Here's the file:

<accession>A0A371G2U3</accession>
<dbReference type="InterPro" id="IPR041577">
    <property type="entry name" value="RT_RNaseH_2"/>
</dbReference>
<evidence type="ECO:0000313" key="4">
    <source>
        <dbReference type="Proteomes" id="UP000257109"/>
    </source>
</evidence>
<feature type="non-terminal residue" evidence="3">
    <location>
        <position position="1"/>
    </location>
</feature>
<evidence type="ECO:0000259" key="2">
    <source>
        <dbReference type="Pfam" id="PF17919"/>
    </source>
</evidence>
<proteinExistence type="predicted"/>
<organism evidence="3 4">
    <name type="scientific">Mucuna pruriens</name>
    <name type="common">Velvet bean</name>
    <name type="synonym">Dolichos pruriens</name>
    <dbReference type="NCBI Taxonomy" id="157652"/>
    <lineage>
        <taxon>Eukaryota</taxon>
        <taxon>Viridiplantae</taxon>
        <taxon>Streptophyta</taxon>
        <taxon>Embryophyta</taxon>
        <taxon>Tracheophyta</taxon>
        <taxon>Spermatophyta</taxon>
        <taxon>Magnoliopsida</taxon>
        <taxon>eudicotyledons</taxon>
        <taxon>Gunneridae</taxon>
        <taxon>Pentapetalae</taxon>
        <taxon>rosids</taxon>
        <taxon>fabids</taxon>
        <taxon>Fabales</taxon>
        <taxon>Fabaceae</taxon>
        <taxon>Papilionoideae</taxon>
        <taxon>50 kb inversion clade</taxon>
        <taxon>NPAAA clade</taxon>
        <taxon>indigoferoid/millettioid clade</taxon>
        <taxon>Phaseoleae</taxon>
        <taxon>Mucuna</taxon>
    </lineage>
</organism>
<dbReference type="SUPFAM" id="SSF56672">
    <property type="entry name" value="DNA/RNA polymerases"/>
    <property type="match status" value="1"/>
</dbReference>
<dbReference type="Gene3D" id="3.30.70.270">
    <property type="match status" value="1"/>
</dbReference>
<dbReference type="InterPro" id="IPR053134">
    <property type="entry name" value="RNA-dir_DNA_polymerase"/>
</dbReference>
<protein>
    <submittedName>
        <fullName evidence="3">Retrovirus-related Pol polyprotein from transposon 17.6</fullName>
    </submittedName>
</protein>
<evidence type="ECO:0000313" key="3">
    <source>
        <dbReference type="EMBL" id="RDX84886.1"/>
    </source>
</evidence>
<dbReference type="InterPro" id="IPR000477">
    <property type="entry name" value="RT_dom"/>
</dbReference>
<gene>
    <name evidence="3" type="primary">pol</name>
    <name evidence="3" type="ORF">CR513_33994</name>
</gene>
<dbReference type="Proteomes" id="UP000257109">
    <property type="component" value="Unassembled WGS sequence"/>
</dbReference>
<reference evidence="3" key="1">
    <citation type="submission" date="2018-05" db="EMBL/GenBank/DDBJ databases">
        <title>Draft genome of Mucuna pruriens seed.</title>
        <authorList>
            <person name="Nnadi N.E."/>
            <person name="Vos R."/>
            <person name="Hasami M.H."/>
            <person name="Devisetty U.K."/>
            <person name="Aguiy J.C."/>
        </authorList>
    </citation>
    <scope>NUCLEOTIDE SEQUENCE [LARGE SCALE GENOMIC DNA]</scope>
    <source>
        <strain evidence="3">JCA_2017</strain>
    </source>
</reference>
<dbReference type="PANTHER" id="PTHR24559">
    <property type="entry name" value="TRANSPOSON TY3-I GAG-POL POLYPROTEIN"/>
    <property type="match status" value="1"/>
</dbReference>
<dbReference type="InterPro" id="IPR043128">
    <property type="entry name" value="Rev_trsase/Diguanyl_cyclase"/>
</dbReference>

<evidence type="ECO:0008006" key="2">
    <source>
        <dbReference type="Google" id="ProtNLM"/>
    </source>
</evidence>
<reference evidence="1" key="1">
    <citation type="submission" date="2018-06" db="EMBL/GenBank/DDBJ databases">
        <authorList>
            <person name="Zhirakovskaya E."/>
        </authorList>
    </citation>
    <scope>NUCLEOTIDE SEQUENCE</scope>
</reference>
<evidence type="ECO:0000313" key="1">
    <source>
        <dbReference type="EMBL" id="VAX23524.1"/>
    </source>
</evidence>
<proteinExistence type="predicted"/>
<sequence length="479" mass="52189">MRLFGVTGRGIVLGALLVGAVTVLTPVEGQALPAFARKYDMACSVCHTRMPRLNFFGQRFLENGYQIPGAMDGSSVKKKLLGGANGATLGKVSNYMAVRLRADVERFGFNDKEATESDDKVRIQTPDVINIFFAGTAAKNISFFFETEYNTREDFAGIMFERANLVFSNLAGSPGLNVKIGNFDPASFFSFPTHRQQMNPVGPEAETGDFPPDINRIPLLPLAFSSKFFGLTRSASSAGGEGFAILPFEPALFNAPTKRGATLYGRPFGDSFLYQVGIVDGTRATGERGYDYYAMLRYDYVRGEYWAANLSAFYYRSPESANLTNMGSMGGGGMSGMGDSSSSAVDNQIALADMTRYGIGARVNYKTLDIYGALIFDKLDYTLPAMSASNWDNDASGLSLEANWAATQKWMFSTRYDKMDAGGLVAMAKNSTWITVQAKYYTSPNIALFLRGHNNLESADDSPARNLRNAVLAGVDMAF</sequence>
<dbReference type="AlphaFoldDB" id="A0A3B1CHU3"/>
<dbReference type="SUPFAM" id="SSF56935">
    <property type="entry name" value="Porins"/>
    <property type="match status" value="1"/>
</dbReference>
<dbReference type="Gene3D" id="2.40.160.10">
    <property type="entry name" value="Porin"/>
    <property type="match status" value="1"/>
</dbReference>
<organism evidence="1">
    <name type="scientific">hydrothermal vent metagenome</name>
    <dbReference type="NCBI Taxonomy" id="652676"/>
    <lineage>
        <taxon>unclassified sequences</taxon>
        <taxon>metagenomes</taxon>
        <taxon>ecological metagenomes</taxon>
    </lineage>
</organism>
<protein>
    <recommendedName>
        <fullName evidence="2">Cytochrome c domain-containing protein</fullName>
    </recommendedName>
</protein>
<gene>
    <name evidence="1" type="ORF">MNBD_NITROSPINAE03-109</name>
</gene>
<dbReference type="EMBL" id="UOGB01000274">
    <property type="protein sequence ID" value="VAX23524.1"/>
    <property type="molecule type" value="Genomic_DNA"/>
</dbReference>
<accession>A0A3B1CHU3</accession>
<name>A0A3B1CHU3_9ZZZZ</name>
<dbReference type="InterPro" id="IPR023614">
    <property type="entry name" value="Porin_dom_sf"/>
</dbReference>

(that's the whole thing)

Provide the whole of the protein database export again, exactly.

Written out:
<accession>A0A371G2U3</accession>
<dbReference type="InterPro" id="IPR041577">
    <property type="entry name" value="RT_RNaseH_2"/>
</dbReference>
<evidence type="ECO:0000313" key="4">
    <source>
        <dbReference type="Proteomes" id="UP000257109"/>
    </source>
</evidence>
<feature type="non-terminal residue" evidence="3">
    <location>
        <position position="1"/>
    </location>
</feature>
<evidence type="ECO:0000259" key="2">
    <source>
        <dbReference type="Pfam" id="PF17919"/>
    </source>
</evidence>
<proteinExistence type="predicted"/>
<organism evidence="3 4">
    <name type="scientific">Mucuna pruriens</name>
    <name type="common">Velvet bean</name>
    <name type="synonym">Dolichos pruriens</name>
    <dbReference type="NCBI Taxonomy" id="157652"/>
    <lineage>
        <taxon>Eukaryota</taxon>
        <taxon>Viridiplantae</taxon>
        <taxon>Streptophyta</taxon>
        <taxon>Embryophyta</taxon>
        <taxon>Tracheophyta</taxon>
        <taxon>Spermatophyta</taxon>
        <taxon>Magnoliopsida</taxon>
        <taxon>eudicotyledons</taxon>
        <taxon>Gunneridae</taxon>
        <taxon>Pentapetalae</taxon>
        <taxon>rosids</taxon>
        <taxon>fabids</taxon>
        <taxon>Fabales</taxon>
        <taxon>Fabaceae</taxon>
        <taxon>Papilionoideae</taxon>
        <taxon>50 kb inversion clade</taxon>
        <taxon>NPAAA clade</taxon>
        <taxon>indigoferoid/millettioid clade</taxon>
        <taxon>Phaseoleae</taxon>
        <taxon>Mucuna</taxon>
    </lineage>
</organism>
<dbReference type="SUPFAM" id="SSF56672">
    <property type="entry name" value="DNA/RNA polymerases"/>
    <property type="match status" value="1"/>
</dbReference>
<dbReference type="Gene3D" id="3.30.70.270">
    <property type="match status" value="1"/>
</dbReference>
<dbReference type="InterPro" id="IPR053134">
    <property type="entry name" value="RNA-dir_DNA_polymerase"/>
</dbReference>
<protein>
    <submittedName>
        <fullName evidence="3">Retrovirus-related Pol polyprotein from transposon 17.6</fullName>
    </submittedName>
</protein>
<evidence type="ECO:0000313" key="3">
    <source>
        <dbReference type="EMBL" id="RDX84886.1"/>
    </source>
</evidence>
<dbReference type="InterPro" id="IPR000477">
    <property type="entry name" value="RT_dom"/>
</dbReference>
<gene>
    <name evidence="3" type="primary">pol</name>
    <name evidence="3" type="ORF">CR513_33994</name>
</gene>
<dbReference type="Proteomes" id="UP000257109">
    <property type="component" value="Unassembled WGS sequence"/>
</dbReference>
<reference evidence="3" key="1">
    <citation type="submission" date="2018-05" db="EMBL/GenBank/DDBJ databases">
        <title>Draft genome of Mucuna pruriens seed.</title>
        <authorList>
            <person name="Nnadi N.E."/>
            <person name="Vos R."/>
            <person name="Hasami M.H."/>
            <person name="Devisetty U.K."/>
            <person name="Aguiy J.C."/>
        </authorList>
    </citation>
    <scope>NUCLEOTIDE SEQUENCE [LARGE SCALE GENOMIC DNA]</scope>
    <source>
        <strain evidence="3">JCA_2017</strain>
    </source>
</reference>
<dbReference type="PANTHER" id="PTHR24559">
    <property type="entry name" value="TRANSPOSON TY3-I GAG-POL POLYPROTEIN"/>
    <property type="match status" value="1"/>
</dbReference>
<dbReference type="InterPro" id="IPR043128">
    <property type="entry name" value="Rev_trsase/Diguanyl_cyclase"/>
</dbReference>

<evidence type="ECO:0008006" key="2">
    <source>
        <dbReference type="Google" id="ProtNLM"/>
    </source>
</evidence>
<reference evidence="1" key="1">
    <citation type="submission" date="2018-06" db="EMBL/GenBank/DDBJ databases">
        <authorList>
            <person name="Zhirakovskaya E."/>
        </authorList>
    </citation>
    <scope>NUCLEOTIDE SEQUENCE</scope>
</reference>
<evidence type="ECO:0000313" key="1">
    <source>
        <dbReference type="EMBL" id="VAX23524.1"/>
    </source>
</evidence>
<proteinExistence type="predicted"/>
<sequence length="479" mass="52189">MRLFGVTGRGIVLGALLVGAVTVLTPVEGQALPAFARKYDMACSVCHTRMPRLNFFGQRFLENGYQIPGAMDGSSVKKKLLGGANGATLGKVSNYMAVRLRADVERFGFNDKEATESDDKVRIQTPDVINIFFAGTAAKNISFFFETEYNTREDFAGIMFERANLVFSNLAGSPGLNVKIGNFDPASFFSFPTHRQQMNPVGPEAETGDFPPDINRIPLLPLAFSSKFFGLTRSASSAGGEGFAILPFEPALFNAPTKRGATLYGRPFGDSFLYQVGIVDGTRATGERGYDYYAMLRYDYVRGEYWAANLSAFYYRSPESANLTNMGSMGGGGMSGMGDSSSSAVDNQIALADMTRYGIGARVNYKTLDIYGALIFDKLDYTLPAMSASNWDNDASGLSLEANWAATQKWMFSTRYDKMDAGGLVAMAKNSTWITVQAKYYTSPNIALFLRGHNNLESADDSPARNLRNAVLAGVDMAF</sequence>
<dbReference type="AlphaFoldDB" id="A0A3B1CHU3"/>
<dbReference type="SUPFAM" id="SSF56935">
    <property type="entry name" value="Porins"/>
    <property type="match status" value="1"/>
</dbReference>
<dbReference type="Gene3D" id="2.40.160.10">
    <property type="entry name" value="Porin"/>
    <property type="match status" value="1"/>
</dbReference>
<organism evidence="1">
    <name type="scientific">hydrothermal vent metagenome</name>
    <dbReference type="NCBI Taxonomy" id="652676"/>
    <lineage>
        <taxon>unclassified sequences</taxon>
        <taxon>metagenomes</taxon>
        <taxon>ecological metagenomes</taxon>
    </lineage>
</organism>
<protein>
    <recommendedName>
        <fullName evidence="2">Cytochrome c domain-containing protein</fullName>
    </recommendedName>
</protein>
<gene>
    <name evidence="1" type="ORF">MNBD_NITROSPINAE03-109</name>
</gene>
<dbReference type="EMBL" id="UOGB01000274">
    <property type="protein sequence ID" value="VAX23524.1"/>
    <property type="molecule type" value="Genomic_DNA"/>
</dbReference>
<accession>A0A3B1CHU3</accession>
<name>A0A3B1CHU3_9ZZZZ</name>
<dbReference type="InterPro" id="IPR023614">
    <property type="entry name" value="Porin_dom_sf"/>
</dbReference>